I first hiked into the East Inlet Creek Valley back in September of 2006. The hike starts with a short ascent to Adams Falls and then opens up into a beautiful, meandering riparian meadow. I had been as far as the East Meadow for the short hike in 2006, but given the proximity to the site of our family vacation and spurred by a visit to Adams Falls the day before, I had a free day to take on the journey. After being unable to coerce any of my family members to join me, I went off on my own.
I skipped Adams Falls this time around as I had been there before, bypassing the loop and continuing into the meadows above. The clouds were broken which made taking photos difficult, but I did my best. I reached the East Meadow and shot off this one below (please ignore the awful overexposed clouds ... it was necessary to capture the color and correct exposure for the foreground ... my point-and-shoot has limited capability).
My goal for the day was to reach an unnamed "falls" further up the creek, which I would estimate to be about four miles from the trail head. I was getting rather warm as the ascent out of the meadows began. The trail veered away from the creek and climbed through the boulders on the north side of the valley. My body was having a bit of difficulty processing the low oxygen of this pressure level of the atmosphere, but I continued on. I had to be back at the lodge at 5PM, so I set a turn-around point at 2:45-3:00PM and soldiered up the mountain. I came across a few other hikers and stayed wary of moose or bear, but luckily did not encounter either.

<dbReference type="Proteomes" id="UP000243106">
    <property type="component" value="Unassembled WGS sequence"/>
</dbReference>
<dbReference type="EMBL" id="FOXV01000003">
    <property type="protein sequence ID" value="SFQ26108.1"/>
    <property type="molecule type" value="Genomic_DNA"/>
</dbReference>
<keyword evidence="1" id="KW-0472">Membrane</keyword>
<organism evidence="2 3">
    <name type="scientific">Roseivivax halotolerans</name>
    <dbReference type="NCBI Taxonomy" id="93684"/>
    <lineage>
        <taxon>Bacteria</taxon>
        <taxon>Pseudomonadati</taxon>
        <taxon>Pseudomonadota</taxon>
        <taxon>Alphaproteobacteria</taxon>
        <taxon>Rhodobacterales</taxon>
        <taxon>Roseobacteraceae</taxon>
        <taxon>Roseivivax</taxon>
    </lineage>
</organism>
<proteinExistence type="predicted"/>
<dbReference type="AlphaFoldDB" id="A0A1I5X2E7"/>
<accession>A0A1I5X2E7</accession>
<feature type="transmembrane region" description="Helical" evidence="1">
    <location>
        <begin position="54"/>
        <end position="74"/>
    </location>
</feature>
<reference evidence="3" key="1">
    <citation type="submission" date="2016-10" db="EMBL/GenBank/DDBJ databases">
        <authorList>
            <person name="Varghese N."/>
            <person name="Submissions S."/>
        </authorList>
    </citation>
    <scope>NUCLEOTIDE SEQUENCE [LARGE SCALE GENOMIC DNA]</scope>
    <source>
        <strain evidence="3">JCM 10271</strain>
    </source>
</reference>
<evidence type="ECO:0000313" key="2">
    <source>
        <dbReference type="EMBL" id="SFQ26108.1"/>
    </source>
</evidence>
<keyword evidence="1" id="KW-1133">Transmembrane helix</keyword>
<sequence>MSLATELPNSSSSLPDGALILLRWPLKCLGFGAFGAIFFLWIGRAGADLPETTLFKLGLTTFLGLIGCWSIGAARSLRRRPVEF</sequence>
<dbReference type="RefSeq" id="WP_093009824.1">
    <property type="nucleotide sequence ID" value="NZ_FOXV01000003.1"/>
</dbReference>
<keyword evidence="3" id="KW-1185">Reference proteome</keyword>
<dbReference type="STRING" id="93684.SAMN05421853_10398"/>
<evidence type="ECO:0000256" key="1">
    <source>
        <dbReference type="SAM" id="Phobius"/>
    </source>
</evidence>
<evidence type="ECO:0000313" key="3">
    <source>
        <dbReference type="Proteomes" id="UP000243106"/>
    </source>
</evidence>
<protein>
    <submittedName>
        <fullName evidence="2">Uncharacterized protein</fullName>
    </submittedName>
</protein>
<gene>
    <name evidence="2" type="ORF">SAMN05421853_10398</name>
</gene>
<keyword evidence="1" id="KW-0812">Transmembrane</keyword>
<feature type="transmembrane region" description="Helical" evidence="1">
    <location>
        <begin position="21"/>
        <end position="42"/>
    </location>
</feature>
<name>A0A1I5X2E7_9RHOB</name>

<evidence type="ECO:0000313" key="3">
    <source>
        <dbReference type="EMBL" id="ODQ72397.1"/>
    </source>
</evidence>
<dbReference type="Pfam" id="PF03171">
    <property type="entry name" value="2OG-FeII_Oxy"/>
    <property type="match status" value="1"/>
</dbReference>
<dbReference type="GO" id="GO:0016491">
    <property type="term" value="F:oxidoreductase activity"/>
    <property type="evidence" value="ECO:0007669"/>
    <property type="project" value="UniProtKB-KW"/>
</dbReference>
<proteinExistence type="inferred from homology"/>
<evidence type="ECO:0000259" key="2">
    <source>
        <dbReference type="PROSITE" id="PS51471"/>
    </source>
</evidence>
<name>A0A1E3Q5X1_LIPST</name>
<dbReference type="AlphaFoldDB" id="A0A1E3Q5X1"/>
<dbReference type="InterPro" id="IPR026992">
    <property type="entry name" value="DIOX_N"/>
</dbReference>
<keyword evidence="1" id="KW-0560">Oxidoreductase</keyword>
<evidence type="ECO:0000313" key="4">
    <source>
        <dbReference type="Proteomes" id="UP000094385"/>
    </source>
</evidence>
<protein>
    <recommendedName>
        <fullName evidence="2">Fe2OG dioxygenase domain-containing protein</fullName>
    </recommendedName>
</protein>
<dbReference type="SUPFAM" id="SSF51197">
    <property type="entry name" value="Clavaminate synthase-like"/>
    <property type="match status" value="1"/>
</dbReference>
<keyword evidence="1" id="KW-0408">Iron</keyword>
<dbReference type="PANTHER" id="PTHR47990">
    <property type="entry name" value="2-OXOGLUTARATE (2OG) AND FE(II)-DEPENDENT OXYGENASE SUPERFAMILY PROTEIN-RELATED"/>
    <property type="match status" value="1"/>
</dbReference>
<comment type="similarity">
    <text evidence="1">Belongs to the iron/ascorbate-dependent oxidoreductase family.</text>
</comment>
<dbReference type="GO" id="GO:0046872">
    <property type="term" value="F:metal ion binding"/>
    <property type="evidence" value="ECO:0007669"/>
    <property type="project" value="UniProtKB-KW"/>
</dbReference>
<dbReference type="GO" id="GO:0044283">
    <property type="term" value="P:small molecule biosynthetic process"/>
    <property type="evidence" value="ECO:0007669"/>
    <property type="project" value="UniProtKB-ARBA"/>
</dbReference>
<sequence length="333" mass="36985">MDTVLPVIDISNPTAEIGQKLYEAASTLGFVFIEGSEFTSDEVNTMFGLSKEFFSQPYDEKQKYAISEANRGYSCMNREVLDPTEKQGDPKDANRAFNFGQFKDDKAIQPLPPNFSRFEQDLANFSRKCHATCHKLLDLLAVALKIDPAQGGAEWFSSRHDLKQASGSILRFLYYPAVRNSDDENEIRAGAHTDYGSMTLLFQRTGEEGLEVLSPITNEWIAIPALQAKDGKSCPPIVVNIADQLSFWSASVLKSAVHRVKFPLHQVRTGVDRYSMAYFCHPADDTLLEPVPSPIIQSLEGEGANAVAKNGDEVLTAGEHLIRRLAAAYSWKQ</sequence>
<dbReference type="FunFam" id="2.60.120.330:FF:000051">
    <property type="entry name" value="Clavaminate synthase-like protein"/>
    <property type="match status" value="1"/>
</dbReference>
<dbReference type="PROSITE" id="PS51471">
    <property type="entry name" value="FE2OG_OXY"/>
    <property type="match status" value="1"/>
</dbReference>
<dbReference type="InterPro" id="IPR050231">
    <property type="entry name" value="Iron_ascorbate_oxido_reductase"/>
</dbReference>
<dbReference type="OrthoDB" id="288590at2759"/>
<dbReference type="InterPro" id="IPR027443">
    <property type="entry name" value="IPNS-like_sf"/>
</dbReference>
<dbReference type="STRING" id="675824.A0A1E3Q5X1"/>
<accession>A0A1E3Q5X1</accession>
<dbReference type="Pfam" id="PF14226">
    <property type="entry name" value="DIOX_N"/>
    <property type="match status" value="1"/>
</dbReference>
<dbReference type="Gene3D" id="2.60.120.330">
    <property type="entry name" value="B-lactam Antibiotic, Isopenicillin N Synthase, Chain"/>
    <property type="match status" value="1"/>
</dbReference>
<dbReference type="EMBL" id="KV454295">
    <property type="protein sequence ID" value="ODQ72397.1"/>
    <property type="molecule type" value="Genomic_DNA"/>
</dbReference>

As the afternoon was growing late, I discovered a minor waterfall on a creek coming off the south face of the ridge on the north side of the valley. I briefly wondered if this was the "falls" marked on the map, but decided that it was not, so I continued on. The path ahead began to really climb, so my progress slowed. However, I kept at it as best I could. Eventually, the trail leveled out a bit and I found myself enjoying great views of the valley floor below. I reasoned that I would take pictures "on the way" down as to give myself an opportunity to venture as far as possible.
Finally, another hiker told me that there was a nice waterfall "300 yards ahead", so I put on the afterburners (I was all but completely worn out) and finally made it to the waterfall. Honestly, it wasn't as impressive as I thought it would be, but nevertheless, I stopped and tried to photograph it. Unfortunately, most of my shots were overexposed as I was trying to get that nice "silky" look. The photo below shows the top of the falls.
I sat and rested for a while, realizing that the one bottle of water that I had brought was about empty. Looking at my watch, I found that it was already a bit past three and necessary for me to get on going down the mountain. I had waited a bit too long for some clouds to come over the southern ridge, hoping to allow me a better chance of taking a longer exposure of the falls.
Upon standing, I found that my body was not very happy with me, but I hurried down the trail. As the clouds that I had been waiting for came over, I found that making haste suddenly was a very important idea. The clouds were very heavy with moisture and the distant echo of thunder filled the valley. Not wanting to be a lightning fatality statistic, I hurried down the trail, my knees protesting every step. I did manage so grab a picture of the valley below on one of the overlooks. Again, forgive the overexposure of the sky. (The trail head is basically at the shore of the lake in the distance).